In 2017, PETA filed an Endangered Species Act (ESA) lawsuit against notorious animal exhibitor and Tiger King 2 villain Tim Stark, his then-wife Melisa, and his now-defunct roadside zoo, Wildlife in Need, alleging that his cruel practices of prematurely separating tigers, lions, and tiger-lion hybrids from their mothers; declawing them; and using them for public encounters violated the federal ESA. In 2020, PETA won its lawsuit against Stark, setting a groundbreaking precedent that big-cat cub-petting encounters violate federal law.
As a result of our legal efforts, Stark can never again own ESA-protected big cats without seeking court permission. The court also ordered PETA to arrange permanent placement at accredited sanctuaries of the surviving big cats he had exploited. But his legal troubles were far from over.
A 2021 ruling from the Office of the Attorney General of Indiana prohibited Stark from “acquiring, owning, and exhibiting any exotic or native animals, including all mammals, birds, reptiles and amphibians.” This came after he had unlawfully used the nonprofit assets of Wildlife in Need for personal expenses, including a failed venture with another Tiger King villain, Jeff Lowe, in Oklahoma, which resulted in the deaths of numerous animals Stark had transported across state lines.
Who Is Tim Stark? New Video Exposes Cruelty of Tiger King 2 Villain
Former exotic-animal exhibitor Tim Stark beat a leopard to death with a baseball bat, he had the claws of big-cat cubs amputated, and his neglect and abuse led to the deaths of federally protected big cats. New video from PETA includes never-before-released footage of baby big cats who died at his facility following declawing surgeries:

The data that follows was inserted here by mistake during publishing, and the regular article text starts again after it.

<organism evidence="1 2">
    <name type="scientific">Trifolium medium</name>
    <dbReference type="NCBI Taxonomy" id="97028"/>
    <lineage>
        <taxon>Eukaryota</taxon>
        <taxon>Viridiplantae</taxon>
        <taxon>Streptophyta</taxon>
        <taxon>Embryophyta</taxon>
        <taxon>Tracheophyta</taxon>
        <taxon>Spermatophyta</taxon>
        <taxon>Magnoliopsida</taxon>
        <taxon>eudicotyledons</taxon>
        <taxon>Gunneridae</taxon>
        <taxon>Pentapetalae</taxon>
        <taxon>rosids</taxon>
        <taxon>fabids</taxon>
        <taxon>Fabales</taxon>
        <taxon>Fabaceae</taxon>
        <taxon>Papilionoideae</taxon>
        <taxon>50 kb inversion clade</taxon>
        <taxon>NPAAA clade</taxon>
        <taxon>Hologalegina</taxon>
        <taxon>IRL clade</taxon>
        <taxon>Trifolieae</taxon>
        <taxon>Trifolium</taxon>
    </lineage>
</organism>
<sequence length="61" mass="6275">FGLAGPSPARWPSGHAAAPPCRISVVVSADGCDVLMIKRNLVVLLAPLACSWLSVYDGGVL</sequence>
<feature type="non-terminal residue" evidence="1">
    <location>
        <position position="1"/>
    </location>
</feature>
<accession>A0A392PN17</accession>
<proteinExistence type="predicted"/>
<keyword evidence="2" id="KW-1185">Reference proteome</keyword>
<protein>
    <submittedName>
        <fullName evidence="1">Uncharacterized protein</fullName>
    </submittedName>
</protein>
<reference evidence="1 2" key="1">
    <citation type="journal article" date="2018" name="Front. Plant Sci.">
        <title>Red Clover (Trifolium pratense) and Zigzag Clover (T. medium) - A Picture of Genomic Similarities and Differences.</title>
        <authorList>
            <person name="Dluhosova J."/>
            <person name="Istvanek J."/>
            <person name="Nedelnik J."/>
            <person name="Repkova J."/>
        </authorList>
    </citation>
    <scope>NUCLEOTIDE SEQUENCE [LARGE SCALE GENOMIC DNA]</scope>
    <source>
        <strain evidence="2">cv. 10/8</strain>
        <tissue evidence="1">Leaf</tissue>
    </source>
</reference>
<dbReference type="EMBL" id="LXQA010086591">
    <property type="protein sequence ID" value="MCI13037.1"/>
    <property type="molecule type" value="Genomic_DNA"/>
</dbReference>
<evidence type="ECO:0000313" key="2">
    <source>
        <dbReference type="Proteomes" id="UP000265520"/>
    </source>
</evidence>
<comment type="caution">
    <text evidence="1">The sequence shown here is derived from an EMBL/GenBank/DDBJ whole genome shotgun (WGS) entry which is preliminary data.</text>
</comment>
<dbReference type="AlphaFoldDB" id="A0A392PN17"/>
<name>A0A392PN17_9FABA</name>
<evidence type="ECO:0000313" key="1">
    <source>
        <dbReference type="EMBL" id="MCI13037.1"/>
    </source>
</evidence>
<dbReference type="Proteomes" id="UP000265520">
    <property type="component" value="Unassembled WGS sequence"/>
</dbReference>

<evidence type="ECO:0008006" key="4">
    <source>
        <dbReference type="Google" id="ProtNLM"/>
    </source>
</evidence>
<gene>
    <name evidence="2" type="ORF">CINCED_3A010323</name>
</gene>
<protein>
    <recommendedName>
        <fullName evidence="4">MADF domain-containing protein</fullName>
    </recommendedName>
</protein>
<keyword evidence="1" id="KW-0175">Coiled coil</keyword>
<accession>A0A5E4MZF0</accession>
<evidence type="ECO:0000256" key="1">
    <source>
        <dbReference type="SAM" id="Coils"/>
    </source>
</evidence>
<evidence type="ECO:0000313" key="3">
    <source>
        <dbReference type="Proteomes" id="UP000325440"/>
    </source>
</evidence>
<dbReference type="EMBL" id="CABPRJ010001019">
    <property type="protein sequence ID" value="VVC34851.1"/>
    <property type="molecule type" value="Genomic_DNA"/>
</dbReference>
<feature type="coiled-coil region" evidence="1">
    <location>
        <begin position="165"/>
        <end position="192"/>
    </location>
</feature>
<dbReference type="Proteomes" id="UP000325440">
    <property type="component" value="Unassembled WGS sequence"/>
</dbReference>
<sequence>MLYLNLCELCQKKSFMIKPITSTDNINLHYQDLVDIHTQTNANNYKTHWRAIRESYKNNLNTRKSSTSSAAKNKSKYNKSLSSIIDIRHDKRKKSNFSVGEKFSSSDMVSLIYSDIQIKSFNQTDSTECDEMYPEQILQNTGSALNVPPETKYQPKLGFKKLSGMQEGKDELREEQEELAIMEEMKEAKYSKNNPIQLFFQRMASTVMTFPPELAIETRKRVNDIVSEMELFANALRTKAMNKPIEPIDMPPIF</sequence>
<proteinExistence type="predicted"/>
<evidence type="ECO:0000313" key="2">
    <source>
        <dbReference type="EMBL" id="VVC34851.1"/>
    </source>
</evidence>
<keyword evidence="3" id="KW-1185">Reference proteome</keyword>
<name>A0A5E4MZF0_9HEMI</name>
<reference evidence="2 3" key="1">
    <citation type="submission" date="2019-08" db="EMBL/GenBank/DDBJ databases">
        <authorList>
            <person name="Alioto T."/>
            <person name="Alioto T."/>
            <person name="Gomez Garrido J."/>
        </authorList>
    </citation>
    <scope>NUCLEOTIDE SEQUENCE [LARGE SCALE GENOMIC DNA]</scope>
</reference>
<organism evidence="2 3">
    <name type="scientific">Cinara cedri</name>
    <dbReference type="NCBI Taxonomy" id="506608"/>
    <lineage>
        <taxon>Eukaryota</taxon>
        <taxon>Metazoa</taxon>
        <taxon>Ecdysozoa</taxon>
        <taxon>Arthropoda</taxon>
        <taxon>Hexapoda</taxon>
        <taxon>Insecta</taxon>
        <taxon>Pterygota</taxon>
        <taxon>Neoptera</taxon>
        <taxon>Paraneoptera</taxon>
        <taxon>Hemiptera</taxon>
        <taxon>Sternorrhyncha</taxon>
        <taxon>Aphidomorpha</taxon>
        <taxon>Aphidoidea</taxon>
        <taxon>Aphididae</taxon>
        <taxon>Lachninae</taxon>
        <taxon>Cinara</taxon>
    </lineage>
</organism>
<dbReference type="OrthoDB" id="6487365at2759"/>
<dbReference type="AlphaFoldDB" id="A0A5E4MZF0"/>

A previous PETA video revealed that Stark once held a 14-week-old bear cub named Gizzy by her mouth. She showed signs of extreme distress and terror. Stark later transferred her to former business partner Lowe’s roadside zoo, where the U.S. Department of Agriculture found her in June 2020 in an emaciated condition.
Gizzy has since been rescued and placed at a true sanctuary.
Big-cat cubs can be exploited for petting for only about four months before they become too dangerous to be used in public encounters. Once they grow too large, they’re typically used as breeding machines to continue the cycle of cruelty, dumped at other roadside zoos or with private owners, locked in a cramped cage for years, or killed because they’re no longer profitable.
Take Action for Tigers and Other Big Cats
To help end public contact with tigers and other big cats as well as private breeding and possession of these animals, please let your U.S. representative and senators know that you support the Big Cat Public Safety Act (HR 263/S 1210), which would end private ownership of dangerous big cats, safeguarding both wild animals and communities across the U.S.
PETA makes it quick and easy to take action for animals using your phone or computer, so what are you waiting for?